Dissection of the distal esophagus is performed by detachment of its anterior surface from the pericardium. Infiltrated pericardium can be resected en bloc. Sharp dissection is continued anteriorly up to the tracheal bifurcation and completed by blunt dissection upwards. The trachea and the brachiocephalic trunk are palpable anteriorly. Severe damage of the trachea, the azygos vein, the pulmonary vessels or the aorta, respectively, may occur especially in the case of extensive local tumor growth (A-D).

Transhiatal esophageal dissection in the posterior mediastinum including para-aortic lymphadenectomy: mobilization of the distal esophagus

After complete anterior and posterior mobilization, the esophagus is pulled caudally. The ligament like so-called lateral "esophageal ligaments" consisting of branches of the vagus nerves, pulmonary ligaments and esophageal aortic branches should be trans-sected sharply between clamps (clips may be used alternatively), thus avoiding bleeding, chylothorax or chyloperitoneum (E).

Excision of parietal pleura. In the case of tumor infiltration of the pleura or lung, en-bloc resection of adherent tissue can be performed following enlargement of the diaphragmatic incision if needed (F).

Para Aortic Lymphadenectomy

Transhiatal esophageal dissection in the posterior mediastinum including para-aortic lymphadenectomy: mobilization of the distal esophagus

Further dissection up to the tracheal bifurcation by division of the lateral ligaments. This step includes lymphadenectomy of the posterior mediastinum and posterior to the tracheal bifurcation (G-1, G-2).

For blunt dissection of the esophagus proximal to the tracheal bifurcation, the lateral ligaments should be pulled down and consecutively ligated.

If possible, blunt dissection is completed up to the upper thoracic aperture (H).

STEP 5 Construction of the gastric tube

Starting at the fundus, the lesser curvature is resected using a linear stapler device. It follows the direction to the pylorus. Shortening of the gastric tube can be avoided by stretching the stomach longitudinally (A).

The stapleline is oversewn by seromuscular interrupted sutures. The diameter of the gastric tube should be 2.5-3cm following this procedure (B).

Zollinger Atlas Surgical Operations

STEP 6 Mobilization and dissection of the cervical esophagus; resection of the esophagus

For better exposure the patient's head is turned to the right. A skin incision is performed along the anterior edge of the sternocleidomastoid muscle. Dissection of the platysma and blunt dissection between the straight cervical muscles and the sternocleidomastoid muscle are done followed by lateral retraction of the sternocleidomastoid muscle. Sharp dissection of the omohyoid muscle enables exposure of the lateral edge of the thyroid, the jugular vein and the carotid artery by retracting the strap muscles medially (A, B).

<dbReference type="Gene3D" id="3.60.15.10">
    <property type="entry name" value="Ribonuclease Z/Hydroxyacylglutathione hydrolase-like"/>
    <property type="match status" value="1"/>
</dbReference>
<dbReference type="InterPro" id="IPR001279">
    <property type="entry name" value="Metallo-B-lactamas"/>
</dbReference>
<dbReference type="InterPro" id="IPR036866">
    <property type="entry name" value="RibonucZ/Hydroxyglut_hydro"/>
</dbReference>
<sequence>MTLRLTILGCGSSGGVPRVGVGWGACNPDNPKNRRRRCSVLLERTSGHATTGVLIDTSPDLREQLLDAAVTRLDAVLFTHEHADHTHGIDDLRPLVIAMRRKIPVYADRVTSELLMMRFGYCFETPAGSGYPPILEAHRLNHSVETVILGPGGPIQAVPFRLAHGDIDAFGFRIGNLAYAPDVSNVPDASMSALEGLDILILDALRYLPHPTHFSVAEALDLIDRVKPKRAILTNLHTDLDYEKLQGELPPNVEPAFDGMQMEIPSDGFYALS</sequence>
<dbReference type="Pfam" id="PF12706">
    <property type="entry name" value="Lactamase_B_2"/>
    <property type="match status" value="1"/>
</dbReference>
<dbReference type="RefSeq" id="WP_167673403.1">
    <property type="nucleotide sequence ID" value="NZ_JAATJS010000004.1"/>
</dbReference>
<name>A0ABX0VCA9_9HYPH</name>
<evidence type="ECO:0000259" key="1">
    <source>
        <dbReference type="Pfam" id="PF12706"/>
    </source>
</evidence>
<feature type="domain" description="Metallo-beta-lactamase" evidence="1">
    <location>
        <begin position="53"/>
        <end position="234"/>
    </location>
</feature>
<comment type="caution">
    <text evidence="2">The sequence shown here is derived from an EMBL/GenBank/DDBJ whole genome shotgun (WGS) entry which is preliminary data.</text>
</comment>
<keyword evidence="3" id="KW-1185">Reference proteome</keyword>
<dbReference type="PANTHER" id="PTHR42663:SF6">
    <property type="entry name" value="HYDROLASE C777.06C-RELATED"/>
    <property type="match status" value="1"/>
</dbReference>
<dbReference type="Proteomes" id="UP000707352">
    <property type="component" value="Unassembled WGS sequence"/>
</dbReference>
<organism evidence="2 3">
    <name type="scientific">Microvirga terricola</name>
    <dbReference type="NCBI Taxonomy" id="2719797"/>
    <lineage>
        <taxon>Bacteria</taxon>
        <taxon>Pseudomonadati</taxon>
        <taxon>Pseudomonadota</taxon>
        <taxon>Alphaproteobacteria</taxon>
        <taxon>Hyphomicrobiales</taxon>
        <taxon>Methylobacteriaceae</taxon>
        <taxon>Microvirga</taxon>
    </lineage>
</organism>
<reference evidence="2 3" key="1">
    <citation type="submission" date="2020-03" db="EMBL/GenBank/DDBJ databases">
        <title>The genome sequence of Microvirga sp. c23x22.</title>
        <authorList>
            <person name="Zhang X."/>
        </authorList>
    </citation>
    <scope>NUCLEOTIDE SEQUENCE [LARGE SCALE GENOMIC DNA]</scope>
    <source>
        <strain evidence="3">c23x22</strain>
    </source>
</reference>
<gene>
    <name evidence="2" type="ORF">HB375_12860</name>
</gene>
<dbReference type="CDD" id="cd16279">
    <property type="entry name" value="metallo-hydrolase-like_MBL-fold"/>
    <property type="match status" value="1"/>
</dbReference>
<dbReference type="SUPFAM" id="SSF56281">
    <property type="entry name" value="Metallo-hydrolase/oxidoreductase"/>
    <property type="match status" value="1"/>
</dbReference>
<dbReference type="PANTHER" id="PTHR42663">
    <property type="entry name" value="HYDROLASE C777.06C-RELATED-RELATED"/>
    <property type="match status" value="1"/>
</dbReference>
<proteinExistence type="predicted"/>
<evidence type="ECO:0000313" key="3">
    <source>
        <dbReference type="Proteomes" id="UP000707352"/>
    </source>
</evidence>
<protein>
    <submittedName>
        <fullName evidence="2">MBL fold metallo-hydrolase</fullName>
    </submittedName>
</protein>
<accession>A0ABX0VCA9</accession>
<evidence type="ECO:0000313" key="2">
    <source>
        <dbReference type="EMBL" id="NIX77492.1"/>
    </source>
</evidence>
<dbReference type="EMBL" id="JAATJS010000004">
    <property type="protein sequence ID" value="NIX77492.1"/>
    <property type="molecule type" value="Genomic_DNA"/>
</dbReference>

Displacement of the esophagus using a curved instrument. Dissection of the cervical esophagus and upper thoracic esophagus is completed by blunt dissection with the finger or dissector (C, D). The nasogastric tube is removed. Transection of the esophagus is performed with a stapler (C) or with scissors (E), after ligation of the aboral part of the esophagus. A strong thread or a rubber band is fixed at the aboral stump of the esophagus before the esophagus is transposed into the abdominal cavity. This eases later transposition of the gastric tube to the neck.

Gastric Tube

STEP 7 Reconstruction

Gastric tube pull-through. In rare cases mobilization of the duodenum may be necessary (Kocher maneuver) to lengthen the gastric tube. Optional methods of placement (A, B, C):

a) Esophageal bed b) Retrosternal c) Presternal

STEP 8 Cervical anastomosis

A two-layer anastomosis of the gastric tube and the esophageal stump is performed. The first seromuscular sutureline is performed in an interrupted fashion (A). The protruding parts of the esophagus and the gastric tube are resected (B). The second inner sutureline of the posterior wall can be performed as a running suture (C).An enteral three-lumen feeding tube is then inserted over the anastomosis and placed into the first jejunal loop for postoperative enteral nutrition (D).

The anterior wall is completed with interrupted or running sutures. The second suture of the anterior wall can be performed in a U-shaped fashion. This may provide an inversion of the anastomosis into the gastric tube (E, F).

STEP 9 Final situs

A soft drainage is placed dorsal to the anastomosis, followed by closure of the skin. Drainage of the mediastinum is warranted by two soft drains from the abdomen.

Mediastinal Drains

Standard Postoperative Investigations

■ Postoperative surveillance on intensive care unit

■ "Generous" indication for postoperative endoscopy

■ Daily check of the drainage

Postoperative Complications

■ Pleural effusion and pneumonia

■ Anastomotic leakage

■ Necrosis of the interponate

■ Injury to recurrent laryngeal nerve (uni- or bilateral)

■ Mediastinitis

■ Chylus fistula

■ Scarring of the esophageal anastomosis with stenosis (long term)

Tricks of the Senior Surgeon

■ Mobilization of the duodenum on the one hand may facilitate the placement of a feeding tube. On the other hand, it may include the possibility of shortening the length of the tube to get a better blood supply of the anastomotic region.

■ Wide incision of the diaphragm crura provides optimal exposure of the posterior mediastinum to minimize risks of blunt mediastinal dissection.